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-erd [ərt] is a non-stress-bearing, cohering Germanic suffix that creates nouns of common gender referring to persons or things. Inputs are adjectives (productive) or verbs (unproductive).

Schema 1:

someone having the property denoted by A

Schema 2:

someone engaged in the activity denoted by V

Table 1
derivation base
dikkerd big fellow, fatso < dik fat (A)
slimmerd slyboots, smartass < slim smart (A)
lieverd sweety < lief sweet (A)
stinkerd stinker, skunk < stink stink (V)
praterd talkative type < praat talk (V)
pakkerd kiss < pak take (V)
[+]Morphosyntactic properties

-erd [ərt] creates nouns of common gender on the basis of adjectives (productive) or verbs (unproductive) (De Haas and Trommelen 1993). -erd is considered to be the unstressed counterpart of –aard (which explains the spelling with final d), but it has its own properties. It usually creates nouns of common gender referring to persons or things (cf. discussion of other possible –erd formations below). The suffix determines the part of speech (the output word is a noun) as well as its gender, which is common. Therefore, nouns ending in –erd take the singular definite article de.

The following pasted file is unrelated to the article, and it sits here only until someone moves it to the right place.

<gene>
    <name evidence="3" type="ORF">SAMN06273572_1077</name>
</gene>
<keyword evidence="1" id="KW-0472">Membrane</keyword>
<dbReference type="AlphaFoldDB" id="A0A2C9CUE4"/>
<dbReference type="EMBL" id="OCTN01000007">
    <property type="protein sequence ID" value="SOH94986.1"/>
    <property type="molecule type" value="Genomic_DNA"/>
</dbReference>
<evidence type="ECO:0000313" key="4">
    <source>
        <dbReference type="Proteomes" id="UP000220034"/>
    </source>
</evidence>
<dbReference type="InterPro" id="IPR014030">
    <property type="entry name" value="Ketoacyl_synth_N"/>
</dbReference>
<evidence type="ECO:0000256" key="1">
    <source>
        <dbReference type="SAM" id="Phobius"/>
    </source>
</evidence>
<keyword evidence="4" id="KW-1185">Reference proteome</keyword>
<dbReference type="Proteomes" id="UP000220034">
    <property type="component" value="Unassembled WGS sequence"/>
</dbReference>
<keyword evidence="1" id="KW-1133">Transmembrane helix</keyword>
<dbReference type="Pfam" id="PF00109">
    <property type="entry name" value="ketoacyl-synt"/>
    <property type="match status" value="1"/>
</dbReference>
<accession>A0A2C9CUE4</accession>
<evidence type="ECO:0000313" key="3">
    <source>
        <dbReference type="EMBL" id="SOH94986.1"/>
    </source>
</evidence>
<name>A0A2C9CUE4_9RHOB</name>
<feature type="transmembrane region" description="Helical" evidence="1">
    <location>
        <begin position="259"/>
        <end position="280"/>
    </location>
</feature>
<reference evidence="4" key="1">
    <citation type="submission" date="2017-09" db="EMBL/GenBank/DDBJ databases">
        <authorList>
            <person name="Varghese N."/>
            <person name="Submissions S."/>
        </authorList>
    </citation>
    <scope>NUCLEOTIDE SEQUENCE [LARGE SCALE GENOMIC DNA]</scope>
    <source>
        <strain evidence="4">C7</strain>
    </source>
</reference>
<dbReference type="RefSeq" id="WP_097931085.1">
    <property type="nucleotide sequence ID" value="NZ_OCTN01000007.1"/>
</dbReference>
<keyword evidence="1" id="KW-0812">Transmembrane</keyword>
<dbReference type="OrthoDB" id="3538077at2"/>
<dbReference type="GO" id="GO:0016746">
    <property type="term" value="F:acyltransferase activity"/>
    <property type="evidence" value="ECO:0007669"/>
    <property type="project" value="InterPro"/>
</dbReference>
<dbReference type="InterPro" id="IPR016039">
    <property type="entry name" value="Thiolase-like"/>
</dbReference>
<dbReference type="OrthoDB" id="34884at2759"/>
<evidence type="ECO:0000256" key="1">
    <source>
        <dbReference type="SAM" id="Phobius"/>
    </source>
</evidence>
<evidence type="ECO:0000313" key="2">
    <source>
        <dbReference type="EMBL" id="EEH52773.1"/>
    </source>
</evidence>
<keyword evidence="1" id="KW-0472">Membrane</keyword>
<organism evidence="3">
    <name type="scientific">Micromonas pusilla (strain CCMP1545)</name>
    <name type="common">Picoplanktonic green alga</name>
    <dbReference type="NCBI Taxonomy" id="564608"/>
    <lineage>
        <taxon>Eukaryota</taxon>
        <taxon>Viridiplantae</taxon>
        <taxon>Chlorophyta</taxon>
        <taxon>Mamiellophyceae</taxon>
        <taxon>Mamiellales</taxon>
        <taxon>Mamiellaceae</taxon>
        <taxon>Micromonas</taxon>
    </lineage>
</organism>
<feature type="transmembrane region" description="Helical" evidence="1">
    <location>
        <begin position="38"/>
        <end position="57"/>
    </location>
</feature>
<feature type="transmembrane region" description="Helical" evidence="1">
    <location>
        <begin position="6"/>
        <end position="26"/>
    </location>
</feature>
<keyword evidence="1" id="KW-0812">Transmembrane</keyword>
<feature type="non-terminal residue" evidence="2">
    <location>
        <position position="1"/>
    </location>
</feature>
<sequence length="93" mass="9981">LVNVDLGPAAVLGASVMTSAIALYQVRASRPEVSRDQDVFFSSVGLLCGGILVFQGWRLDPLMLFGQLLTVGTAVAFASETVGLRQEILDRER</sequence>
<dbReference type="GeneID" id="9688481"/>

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Historically, the person-denoting suffix -erd is a reduced form of -aard, which itself is probably a loan from French http://gtb.inl.nl/iWDB/search?actie=article&wdb=WNT&id=M001117&lemmodern=-aard). Over time, the two variants developed their own distribution and other properties. In informal spoken Dutch, especially from western parts of the Netherlands, many nouns in -er may get an extra d or t: brommerd moped (dictionary formbrommer), scheidsrechtert referee, speechert someone who delivers a speech, computerd computer; this effect can even be seen in names, e.g., Casper may become Caspert. The official spelling –erd with d is based on its historical relation with the suffix –aard, but independent synchronic evidence (such as derived words or plural forms of these words in -en) for an underlying phonological /d/ appears to be lacking. In a Google search (06/25/2015) brommert and scheidsrechtert (with t) outnumbered brommerd and scheidsrechterd, respectively.